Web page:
Focus on the positive

When working with the children in the classroom I sometimes have to resist the temptation to be negative and focus relentlessly on the positive. There are times in the classroom when the children will be very challenging and it is at these times that this skill is the most important, for you and the child in question. This is a difficult technique to develop and goes against the natural instinct to immediately correct the child or person with which you have an issue but it has many benefits.
* It allows the child to get back on track without conflict.
*It allows you to avoid getting stressed and burnt out with poor behaviour because you constantly focus on the good.
*It gives the children a clear frame of reference for good behaviour from the positive role models in the class without comparing them to each other and belittling them.
Here’s one way that it could be done. Positive directing.
Child misbehaves in some way.
“Do you notice what we are doing right now? You can do that can’t you? O.k then, let’s go.”
If at this stage the child continues to play up, I don’t ignore it, but calmly give them another chance to fix it before going down the route of sanctions. The minute I see the child doing what I asked, I get another reminder in.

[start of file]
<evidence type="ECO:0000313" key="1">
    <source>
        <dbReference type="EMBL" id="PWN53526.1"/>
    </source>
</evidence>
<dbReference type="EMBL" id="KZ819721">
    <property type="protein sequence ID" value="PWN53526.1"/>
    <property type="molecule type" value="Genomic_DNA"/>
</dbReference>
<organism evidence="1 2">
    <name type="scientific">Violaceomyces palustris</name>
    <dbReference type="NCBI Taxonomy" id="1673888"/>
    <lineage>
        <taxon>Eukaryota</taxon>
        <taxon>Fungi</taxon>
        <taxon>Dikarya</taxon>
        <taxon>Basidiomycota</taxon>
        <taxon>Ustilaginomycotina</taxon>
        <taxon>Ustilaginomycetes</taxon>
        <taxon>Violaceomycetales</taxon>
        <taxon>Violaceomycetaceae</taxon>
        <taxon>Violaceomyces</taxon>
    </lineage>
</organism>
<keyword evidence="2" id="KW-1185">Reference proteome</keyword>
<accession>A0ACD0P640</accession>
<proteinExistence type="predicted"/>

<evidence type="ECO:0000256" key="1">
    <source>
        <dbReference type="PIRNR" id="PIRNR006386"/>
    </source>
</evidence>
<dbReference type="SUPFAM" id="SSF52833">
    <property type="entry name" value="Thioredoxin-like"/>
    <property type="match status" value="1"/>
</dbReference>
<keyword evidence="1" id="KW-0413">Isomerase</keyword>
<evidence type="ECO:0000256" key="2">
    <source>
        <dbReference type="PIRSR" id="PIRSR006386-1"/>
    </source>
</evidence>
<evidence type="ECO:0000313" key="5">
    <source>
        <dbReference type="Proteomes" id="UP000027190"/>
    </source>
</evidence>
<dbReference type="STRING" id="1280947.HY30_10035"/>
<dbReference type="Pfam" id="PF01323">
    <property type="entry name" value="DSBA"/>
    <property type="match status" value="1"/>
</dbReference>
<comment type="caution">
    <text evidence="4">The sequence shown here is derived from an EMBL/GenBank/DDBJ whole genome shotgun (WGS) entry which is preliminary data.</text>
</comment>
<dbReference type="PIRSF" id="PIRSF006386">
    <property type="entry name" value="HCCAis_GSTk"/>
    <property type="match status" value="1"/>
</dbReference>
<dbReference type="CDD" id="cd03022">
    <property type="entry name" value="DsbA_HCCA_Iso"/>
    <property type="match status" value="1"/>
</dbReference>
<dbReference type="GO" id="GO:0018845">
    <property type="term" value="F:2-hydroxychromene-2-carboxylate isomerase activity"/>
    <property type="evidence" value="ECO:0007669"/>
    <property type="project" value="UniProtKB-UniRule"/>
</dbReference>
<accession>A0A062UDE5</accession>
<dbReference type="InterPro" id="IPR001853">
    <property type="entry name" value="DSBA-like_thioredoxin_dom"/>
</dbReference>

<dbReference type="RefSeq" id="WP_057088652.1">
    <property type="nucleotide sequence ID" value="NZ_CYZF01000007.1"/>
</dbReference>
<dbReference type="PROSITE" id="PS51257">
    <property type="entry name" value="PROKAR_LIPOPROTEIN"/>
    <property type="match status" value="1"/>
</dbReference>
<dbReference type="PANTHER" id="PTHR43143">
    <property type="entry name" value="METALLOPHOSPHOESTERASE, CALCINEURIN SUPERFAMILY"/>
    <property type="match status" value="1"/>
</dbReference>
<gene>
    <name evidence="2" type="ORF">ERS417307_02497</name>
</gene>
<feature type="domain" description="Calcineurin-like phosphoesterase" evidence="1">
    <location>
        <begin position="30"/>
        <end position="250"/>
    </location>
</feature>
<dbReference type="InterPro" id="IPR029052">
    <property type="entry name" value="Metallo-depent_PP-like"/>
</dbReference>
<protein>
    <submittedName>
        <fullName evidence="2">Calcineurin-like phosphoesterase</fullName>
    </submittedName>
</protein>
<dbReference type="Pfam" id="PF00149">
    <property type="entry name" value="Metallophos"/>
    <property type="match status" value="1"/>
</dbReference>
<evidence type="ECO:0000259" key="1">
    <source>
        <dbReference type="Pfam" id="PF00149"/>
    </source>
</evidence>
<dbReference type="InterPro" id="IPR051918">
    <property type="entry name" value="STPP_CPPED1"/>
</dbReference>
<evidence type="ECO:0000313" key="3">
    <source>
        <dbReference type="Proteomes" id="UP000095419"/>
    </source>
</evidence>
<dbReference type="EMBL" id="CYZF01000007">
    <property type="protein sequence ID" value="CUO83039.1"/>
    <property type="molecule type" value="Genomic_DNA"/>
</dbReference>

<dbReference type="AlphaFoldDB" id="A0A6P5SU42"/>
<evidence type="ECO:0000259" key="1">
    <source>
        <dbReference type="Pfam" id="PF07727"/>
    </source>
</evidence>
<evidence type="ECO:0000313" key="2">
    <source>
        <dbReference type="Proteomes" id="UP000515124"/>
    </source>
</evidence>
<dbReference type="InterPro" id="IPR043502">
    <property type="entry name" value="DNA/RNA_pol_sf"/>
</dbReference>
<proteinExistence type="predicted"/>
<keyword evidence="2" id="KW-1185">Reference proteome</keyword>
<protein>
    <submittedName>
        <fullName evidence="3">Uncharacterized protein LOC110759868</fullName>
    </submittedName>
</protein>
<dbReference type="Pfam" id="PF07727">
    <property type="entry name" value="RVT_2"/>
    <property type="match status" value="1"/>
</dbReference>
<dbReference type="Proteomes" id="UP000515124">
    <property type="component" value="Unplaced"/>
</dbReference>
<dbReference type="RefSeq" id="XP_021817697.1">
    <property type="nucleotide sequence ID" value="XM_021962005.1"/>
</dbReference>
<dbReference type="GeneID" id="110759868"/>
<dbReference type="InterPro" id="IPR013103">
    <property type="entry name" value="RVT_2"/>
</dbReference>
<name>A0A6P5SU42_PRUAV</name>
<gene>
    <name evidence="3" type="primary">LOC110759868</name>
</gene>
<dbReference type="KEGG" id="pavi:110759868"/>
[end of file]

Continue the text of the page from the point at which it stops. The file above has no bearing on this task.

“That’s exactly what I was looking for. Now keep that up.”
It works, and leads to positive dialogue in the classroom. When this isn’t going so well, the atmosphere in the room changes and there can be a tendency to single a pupil out for not doing what they should be. We want to break the loop of the child expecting to be in trouble with the teacher and the rest expecting the ‘naughty child’ to be in trouble. How the child sees themselves has to change, and then the behaviour can develop from there.
This can also work internally.
Question: When you make a mistake, how do you react and what do you say to yourself?
If you are negative, what value will this have for you? Will it really encourage you to become better, or will the effort to create change not be worth it?
Can you see how positively talking to yourself will allow you to be kinder with yourself and start seeing yourself in a different way.
I am speaking from lots of experience here. Negative talk leads to exasperation, anxiety, anger, disappointment and limited thinking. Positive talk leads to encouragement, hope, seeing things differently and eventually positive change.
None of us are perfect and so this does take lots of work, but it is worth it.
Listen to how you speak to yourself and others and think. Am I really as positive as I think I am? Or am I horrible and nasty to myself in my own head.
Realising that you could be far kinder to yourself is a great way to start changing this dangerous habit.
I wish you the best.
Shaun

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